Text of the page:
It had been part of our agreevarious kinds of woods. All the ment with our Reis (or Captain) crosses that appeared were of the that, during the voyage to WadyGreek form. Our cicerones opened | Halfa, his sailors should be allowed the screens, and displayed to us the two opportunities of stopping, for holy tables, which, to my surprise, four and twenty hours at least, in were very mean, (reminding me of order to bake themselves bread. numerous examples “not a hundred The places they had selected for miles from home,” as the phrase is) | this were Ossioot and Esnéh. We and upon one of them were placed remained, therefore, over Sunday the priests' vestments, in a sadly the 30th of December, off El Hamtattered state. Our interpreter's ra. At an early hour some of the English was extremely deficient, sailors commenced washing the boat, ard I could not discover whether and we consequently breakfasted or not the Consecrated Elements betimes; and afterwards, not being were reserved. My impression is able to prevail upon B— to accomthat they were not. The orientals pany me, I started off alone, in would think it a mark of disrespect order to be present at the services to take off their turbans or head-gear of the Coptic Church. At the same in a Church; and our Coptic guides time, I dreaded the renewal of the seemed surprised, if not hurt, at Episcopal invitation (if such there our doing so. The best rule for was) to receive the Holy Sacrament, Europeans, seems to be, that if as I felt (and that on the authority they are wearing hats they should of English Divines whom I had take them off, but if dressed in consulted before starting) that I turbans or tar booshes, to keep them should not be warranted in receivon as do the natives. The priests, | ing communion at the hands of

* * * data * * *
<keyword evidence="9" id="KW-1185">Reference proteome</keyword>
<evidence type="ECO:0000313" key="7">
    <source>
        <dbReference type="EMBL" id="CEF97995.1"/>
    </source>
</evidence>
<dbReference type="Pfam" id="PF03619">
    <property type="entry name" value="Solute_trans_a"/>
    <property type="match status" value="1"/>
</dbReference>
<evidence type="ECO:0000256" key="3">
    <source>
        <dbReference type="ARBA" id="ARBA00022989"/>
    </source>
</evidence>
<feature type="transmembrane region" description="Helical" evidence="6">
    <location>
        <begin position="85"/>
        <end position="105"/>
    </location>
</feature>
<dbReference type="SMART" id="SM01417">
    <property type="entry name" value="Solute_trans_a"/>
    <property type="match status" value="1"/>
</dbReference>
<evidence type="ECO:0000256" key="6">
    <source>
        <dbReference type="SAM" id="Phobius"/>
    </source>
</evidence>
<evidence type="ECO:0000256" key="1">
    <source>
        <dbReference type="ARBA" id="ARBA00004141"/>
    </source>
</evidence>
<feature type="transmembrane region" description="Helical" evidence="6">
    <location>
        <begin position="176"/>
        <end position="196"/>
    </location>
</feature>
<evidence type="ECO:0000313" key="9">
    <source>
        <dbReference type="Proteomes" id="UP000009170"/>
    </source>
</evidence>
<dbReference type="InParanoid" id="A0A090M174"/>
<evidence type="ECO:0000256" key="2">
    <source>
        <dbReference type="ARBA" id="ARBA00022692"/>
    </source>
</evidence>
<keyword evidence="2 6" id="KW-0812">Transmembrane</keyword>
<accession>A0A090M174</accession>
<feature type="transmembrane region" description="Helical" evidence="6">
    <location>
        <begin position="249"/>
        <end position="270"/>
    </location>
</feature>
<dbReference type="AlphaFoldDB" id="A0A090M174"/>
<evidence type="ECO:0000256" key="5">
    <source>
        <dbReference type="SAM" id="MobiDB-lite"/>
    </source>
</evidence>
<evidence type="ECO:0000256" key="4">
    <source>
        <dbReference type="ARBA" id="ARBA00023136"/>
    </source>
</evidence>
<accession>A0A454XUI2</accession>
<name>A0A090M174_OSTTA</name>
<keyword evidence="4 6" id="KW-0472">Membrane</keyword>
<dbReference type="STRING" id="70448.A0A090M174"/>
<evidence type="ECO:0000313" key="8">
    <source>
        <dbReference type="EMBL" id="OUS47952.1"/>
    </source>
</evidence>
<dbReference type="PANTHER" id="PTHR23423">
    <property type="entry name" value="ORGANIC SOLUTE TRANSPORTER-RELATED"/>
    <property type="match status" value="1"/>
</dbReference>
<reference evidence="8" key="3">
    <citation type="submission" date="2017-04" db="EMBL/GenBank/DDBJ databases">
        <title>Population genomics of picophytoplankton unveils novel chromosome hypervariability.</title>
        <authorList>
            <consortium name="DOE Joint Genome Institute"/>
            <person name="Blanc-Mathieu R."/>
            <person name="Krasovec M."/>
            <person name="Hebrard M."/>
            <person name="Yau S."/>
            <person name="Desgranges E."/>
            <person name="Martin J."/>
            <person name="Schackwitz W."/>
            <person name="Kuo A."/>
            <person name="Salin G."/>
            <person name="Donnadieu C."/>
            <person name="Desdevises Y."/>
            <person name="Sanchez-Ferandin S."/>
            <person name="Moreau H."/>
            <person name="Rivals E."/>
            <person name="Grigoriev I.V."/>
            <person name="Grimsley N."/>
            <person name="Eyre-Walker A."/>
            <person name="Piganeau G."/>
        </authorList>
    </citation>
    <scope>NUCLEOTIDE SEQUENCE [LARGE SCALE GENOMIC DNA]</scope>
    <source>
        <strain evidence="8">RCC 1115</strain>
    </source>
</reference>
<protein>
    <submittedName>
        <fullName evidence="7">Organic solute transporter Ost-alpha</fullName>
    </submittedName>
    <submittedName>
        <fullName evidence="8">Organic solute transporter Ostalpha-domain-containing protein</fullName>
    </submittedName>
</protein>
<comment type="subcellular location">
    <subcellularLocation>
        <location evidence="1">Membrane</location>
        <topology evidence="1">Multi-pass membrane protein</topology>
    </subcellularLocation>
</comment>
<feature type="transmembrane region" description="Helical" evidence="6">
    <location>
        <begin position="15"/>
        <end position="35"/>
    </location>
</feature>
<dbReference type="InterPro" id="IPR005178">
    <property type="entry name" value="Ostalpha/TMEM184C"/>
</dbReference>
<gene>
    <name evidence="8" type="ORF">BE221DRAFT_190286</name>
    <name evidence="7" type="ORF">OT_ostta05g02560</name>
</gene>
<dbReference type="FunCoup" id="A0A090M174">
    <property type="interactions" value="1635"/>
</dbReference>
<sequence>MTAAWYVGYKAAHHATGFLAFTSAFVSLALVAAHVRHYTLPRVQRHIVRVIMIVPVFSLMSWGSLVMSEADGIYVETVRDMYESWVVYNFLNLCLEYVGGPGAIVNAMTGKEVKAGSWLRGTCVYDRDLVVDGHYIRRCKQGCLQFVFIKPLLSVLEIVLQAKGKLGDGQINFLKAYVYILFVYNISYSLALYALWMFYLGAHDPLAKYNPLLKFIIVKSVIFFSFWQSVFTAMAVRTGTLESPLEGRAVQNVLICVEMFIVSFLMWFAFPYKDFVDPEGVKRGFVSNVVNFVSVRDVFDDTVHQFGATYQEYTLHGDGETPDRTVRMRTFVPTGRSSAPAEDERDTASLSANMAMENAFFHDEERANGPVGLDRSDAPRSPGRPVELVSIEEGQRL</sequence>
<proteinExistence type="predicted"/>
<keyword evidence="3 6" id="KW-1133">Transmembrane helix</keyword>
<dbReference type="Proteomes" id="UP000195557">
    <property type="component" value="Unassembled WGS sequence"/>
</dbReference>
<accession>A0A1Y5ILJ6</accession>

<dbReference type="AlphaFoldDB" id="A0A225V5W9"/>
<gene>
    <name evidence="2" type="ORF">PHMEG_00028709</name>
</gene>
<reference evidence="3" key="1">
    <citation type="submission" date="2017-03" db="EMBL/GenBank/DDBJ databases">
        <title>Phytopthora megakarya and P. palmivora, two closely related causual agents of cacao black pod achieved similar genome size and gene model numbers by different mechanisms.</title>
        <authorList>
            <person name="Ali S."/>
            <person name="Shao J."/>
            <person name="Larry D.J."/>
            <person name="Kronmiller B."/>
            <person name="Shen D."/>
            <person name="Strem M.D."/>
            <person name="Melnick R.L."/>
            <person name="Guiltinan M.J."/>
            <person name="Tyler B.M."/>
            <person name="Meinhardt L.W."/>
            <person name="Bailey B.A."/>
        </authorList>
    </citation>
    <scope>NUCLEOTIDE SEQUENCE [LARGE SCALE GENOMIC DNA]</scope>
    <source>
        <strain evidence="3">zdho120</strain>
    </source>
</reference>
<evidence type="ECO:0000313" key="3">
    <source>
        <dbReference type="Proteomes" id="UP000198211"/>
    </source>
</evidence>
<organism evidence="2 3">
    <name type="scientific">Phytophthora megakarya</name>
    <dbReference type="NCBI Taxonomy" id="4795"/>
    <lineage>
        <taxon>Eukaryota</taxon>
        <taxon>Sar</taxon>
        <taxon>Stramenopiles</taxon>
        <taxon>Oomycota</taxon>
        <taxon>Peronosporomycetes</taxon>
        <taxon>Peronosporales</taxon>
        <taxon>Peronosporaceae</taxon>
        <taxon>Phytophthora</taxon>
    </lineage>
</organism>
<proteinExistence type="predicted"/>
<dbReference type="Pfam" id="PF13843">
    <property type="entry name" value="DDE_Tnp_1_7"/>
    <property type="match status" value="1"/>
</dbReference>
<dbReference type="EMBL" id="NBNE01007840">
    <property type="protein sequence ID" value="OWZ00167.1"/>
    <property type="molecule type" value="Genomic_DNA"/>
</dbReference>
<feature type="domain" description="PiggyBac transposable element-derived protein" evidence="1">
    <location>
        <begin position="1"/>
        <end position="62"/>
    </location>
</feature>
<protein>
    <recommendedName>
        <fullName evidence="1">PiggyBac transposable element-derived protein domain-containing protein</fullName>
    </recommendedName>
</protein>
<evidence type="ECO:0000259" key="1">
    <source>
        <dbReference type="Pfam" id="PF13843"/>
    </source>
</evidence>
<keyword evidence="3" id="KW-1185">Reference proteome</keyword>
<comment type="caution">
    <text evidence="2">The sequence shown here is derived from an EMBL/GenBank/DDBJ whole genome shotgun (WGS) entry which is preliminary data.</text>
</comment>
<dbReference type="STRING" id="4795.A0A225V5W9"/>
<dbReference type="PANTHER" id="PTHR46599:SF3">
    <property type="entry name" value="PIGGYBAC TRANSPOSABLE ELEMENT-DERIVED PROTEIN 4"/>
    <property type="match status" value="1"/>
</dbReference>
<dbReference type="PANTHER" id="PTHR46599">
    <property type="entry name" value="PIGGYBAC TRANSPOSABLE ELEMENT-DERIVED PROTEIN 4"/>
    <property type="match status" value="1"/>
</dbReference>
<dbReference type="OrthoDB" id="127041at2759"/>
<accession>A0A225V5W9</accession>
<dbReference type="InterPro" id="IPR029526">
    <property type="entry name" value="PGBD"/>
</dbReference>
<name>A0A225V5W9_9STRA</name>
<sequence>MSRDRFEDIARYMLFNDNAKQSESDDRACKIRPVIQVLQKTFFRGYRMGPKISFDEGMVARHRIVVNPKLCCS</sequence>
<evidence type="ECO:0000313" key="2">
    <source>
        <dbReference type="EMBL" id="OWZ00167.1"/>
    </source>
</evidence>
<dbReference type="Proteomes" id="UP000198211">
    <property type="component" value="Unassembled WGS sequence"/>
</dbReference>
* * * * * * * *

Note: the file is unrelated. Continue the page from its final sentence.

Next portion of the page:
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those who confound the nature of one of whom was a black Abyssinian. our blessed Lord, (by denying its I kissed the bishop's hand, and twofold existence) as do the Copts answered the salutations of the of Egypt.